Creating a custom connector to On-Premise Data Source for PowerApps & Flows

How to Create a custom connector for PowerApps and Flows.

Let’s review the prerequisites needed to create a custom connector.

  1. A Web API solution which is hosted on your local IIS machine with access to the web API through the domain api.contoso.com
  2. An app registered in azure app registrations (https://portal.azure.com) with a Client ID and Client Secret configured in web API solution (More Info: Refer) These details will be used in creating the custom connector
  3. Register another app in Azure AD similar to the details above. Copy the Client ID and Client secret of this app

Creating a custom connector for PowerApps and Flows

Open the PowerApps web app in Office 365

Select Data, then choose Custom Connectors

Select the Create custom connector button and then choose on Create from blank from the dropdown (Fig.1)

  Figure 1: Creating a custom connector

Provide a meaningful Custom Connector Name (Fig.2)

Note: I’ve given it as Custom Web API Connector

 

Figure 2: Naming the custom connector

  • Select Continue
  • Select the General tab and fill in the details of the form

    Figure 3: Fill in the general information

  • Ensure the Host is pointed to the desired web API endpoint

Navigate to Security tab and fill in the details (Fig.4):

  • Select OAuth 2.0 as the authentication type
  • Select Identity Provider as Azure Active directory
  • Paste the Client Id and Client Secret which were copied earlier (Mentioned as a prerequisite)
  • Keep the Login URL as it is
  • Enter Tenant ID and Resource URL
  • Enter Scope as User.Read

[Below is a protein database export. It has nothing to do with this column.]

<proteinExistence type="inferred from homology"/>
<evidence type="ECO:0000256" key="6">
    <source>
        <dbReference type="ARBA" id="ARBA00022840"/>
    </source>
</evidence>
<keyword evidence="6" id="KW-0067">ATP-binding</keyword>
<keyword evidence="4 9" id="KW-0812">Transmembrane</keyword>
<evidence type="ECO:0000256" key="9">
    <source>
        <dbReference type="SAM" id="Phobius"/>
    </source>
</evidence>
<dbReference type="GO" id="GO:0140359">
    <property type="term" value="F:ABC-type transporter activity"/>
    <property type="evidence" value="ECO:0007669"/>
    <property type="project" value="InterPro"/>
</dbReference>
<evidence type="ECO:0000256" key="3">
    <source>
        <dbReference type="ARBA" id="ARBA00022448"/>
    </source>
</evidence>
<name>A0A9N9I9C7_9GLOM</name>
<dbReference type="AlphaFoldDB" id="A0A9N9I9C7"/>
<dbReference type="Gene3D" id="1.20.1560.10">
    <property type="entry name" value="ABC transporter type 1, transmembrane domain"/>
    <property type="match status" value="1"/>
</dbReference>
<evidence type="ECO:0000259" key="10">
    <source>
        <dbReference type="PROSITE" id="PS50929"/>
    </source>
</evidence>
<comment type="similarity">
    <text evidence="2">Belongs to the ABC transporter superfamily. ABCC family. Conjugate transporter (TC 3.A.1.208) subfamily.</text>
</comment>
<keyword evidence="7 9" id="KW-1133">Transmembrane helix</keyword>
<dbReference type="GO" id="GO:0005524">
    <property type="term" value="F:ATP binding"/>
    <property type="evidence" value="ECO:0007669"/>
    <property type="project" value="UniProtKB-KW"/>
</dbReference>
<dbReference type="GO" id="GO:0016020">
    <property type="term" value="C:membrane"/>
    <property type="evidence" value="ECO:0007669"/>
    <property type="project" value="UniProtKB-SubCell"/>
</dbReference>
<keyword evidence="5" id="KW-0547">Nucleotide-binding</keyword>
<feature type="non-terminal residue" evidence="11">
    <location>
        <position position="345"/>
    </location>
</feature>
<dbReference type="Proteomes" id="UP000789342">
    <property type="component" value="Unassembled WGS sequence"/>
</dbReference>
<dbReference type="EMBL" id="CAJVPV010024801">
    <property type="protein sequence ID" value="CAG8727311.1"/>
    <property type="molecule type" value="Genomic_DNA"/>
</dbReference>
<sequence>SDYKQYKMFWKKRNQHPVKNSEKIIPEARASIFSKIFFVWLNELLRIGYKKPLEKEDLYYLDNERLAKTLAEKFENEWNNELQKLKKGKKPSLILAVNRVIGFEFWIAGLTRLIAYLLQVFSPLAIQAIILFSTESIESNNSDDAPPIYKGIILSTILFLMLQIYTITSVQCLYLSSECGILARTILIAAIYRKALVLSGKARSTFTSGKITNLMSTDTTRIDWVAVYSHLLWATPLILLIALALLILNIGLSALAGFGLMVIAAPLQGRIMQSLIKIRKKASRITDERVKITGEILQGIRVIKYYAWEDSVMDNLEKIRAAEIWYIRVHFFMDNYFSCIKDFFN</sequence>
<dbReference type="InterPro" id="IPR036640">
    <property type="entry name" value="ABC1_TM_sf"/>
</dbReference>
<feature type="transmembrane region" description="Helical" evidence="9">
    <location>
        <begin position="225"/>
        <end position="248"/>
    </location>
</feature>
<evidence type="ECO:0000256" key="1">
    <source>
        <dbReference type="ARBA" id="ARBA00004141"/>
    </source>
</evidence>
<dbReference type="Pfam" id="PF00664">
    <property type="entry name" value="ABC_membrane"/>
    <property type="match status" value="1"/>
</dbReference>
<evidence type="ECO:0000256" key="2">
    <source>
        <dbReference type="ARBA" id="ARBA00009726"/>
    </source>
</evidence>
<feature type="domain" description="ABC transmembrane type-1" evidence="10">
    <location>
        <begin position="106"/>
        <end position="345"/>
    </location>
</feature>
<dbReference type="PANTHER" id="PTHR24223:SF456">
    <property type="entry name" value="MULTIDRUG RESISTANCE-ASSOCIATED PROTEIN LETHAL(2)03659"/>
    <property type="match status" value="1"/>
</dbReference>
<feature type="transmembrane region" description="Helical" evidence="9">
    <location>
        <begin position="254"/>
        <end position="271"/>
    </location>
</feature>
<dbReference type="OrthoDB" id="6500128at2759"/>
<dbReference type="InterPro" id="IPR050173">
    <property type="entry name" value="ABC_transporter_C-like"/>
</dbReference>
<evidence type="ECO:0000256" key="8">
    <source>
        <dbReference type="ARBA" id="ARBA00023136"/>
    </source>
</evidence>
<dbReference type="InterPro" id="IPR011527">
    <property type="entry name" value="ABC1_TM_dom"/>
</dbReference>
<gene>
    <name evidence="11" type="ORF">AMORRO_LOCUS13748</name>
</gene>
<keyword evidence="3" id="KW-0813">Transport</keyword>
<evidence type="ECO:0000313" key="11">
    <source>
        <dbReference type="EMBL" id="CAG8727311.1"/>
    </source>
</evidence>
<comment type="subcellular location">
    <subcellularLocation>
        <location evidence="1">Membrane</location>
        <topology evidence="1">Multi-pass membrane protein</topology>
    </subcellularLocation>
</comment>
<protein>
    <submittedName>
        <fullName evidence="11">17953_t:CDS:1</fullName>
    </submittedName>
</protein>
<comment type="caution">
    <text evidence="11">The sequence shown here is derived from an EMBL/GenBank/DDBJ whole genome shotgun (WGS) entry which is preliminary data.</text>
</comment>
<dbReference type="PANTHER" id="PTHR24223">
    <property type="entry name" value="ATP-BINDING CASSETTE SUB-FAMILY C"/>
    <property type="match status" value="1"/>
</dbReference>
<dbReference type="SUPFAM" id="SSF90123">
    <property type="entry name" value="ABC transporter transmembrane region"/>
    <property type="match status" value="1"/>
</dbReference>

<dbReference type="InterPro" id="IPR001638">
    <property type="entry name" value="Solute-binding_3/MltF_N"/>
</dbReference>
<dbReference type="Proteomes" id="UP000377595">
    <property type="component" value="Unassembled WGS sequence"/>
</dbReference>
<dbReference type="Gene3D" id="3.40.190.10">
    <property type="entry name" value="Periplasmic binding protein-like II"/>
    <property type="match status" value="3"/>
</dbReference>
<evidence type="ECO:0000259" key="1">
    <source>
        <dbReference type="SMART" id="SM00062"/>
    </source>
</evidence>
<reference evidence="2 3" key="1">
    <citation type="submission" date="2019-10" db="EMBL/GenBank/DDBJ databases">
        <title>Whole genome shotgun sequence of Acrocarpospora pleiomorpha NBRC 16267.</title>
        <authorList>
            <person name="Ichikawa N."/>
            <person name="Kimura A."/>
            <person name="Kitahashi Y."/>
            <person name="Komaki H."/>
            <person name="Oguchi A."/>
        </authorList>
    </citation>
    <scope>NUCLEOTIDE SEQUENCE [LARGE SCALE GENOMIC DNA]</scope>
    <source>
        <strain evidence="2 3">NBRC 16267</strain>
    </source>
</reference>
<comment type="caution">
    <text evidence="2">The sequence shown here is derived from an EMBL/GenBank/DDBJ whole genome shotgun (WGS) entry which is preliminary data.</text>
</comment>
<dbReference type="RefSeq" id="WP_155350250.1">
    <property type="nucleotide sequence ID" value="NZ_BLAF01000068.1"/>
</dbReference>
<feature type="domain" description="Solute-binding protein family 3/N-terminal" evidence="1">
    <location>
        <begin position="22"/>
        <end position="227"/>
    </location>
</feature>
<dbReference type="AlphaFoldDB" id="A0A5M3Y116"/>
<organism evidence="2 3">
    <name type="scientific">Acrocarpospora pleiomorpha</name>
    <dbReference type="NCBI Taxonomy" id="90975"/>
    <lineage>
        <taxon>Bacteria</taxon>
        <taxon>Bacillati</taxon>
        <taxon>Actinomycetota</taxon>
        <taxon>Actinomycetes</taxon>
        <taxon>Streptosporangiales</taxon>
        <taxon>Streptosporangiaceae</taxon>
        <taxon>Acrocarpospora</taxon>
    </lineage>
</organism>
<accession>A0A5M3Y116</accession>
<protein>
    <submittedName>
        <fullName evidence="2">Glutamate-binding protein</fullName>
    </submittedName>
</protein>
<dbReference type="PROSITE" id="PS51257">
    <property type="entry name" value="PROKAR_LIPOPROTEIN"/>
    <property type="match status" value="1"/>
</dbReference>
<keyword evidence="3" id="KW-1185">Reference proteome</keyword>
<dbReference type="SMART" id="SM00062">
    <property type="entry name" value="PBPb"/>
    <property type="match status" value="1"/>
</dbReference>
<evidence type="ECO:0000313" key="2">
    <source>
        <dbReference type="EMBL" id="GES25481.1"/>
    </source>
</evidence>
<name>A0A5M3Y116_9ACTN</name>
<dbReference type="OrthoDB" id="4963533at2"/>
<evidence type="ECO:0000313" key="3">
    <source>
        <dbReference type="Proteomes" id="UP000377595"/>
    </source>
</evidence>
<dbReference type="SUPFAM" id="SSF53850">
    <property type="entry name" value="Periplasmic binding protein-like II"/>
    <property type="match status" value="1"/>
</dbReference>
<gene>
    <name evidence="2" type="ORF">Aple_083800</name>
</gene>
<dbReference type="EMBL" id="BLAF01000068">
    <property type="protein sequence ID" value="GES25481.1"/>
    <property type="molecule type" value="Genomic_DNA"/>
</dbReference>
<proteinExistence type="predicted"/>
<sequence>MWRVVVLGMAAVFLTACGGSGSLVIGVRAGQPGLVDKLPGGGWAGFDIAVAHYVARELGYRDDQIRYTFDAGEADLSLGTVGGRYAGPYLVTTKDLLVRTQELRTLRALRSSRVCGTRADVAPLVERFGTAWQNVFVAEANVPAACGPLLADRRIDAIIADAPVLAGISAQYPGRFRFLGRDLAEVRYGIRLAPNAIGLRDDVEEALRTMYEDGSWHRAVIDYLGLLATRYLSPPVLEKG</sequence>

Figure 4: Setting up security for the custom connector

Note: Ensure the APP URI property for Custom Web API azure app in Azure portal is entered for the Resource URL field

Navigate to Definition tab:

Click on + New Action

In the General form (Fig.5)

Write a Summary

Write the description of an Action

Enter Operation ID which is unique for all actions

Figure 5: Updating the General form

Enter Request information: (Fig.6&7)

  • Click + Import from Sample
  • Choose a Verb (I chose GET)
  • Enter API URL (ex: /api/Employee)
  • Pass the Headers (optional) and select Import

    Figure 6: Defining pre-requirements needed in order to make a request

    Figure 7: Importing information from a sample

Go to Response section: (Fig.8)

  • Select + Add default Response
  • Enter Actual data which was in the Body section and select Import
  • Once importing is completed, specifying each property name can be done in the response section

    Figure 8: Defining the response returned by the underlying connector

Select Update Connector: (Fig.9)

Figure 9: Updating the connector

Navigate to Test tab (Fig.10)

  • Select + New Connection and choose Create button
  • Enter credentials to create the connection

    Figure 10: Creating a new connection to test the connector

New Connection will be created in the connection list

Go back to Custom Connector and select Edit

Navigate to Test tab and Select the Connection from the drop down

Choose Test operation on Get Employee tab (Fig.11)

Figure 11: Testing the custom connector

The test result is shown in Fig.12

Figure 12: Test result of custom connector which is created

Conclusion:

To run through, I have to say that the custom connector is created, and the data is accessible through the actions specified. Custom logic or expressions can be added and consumed as data validations as a service used to connect PowerApps & Microsoft Flow. This will help your business to improve the security and access any local data sources with this approach.

Note: When creating the custom connector. GET, POST, PATCH, PUT, DELETE requests can also be configured through the connector where they can be used in both PowerApps and Flows to manipulate with on-premises data with the help of custom WebAPI.

 

Refer Links:

https://docs.microsoft.com/en-us/connectors/custom-connectors/define-blank

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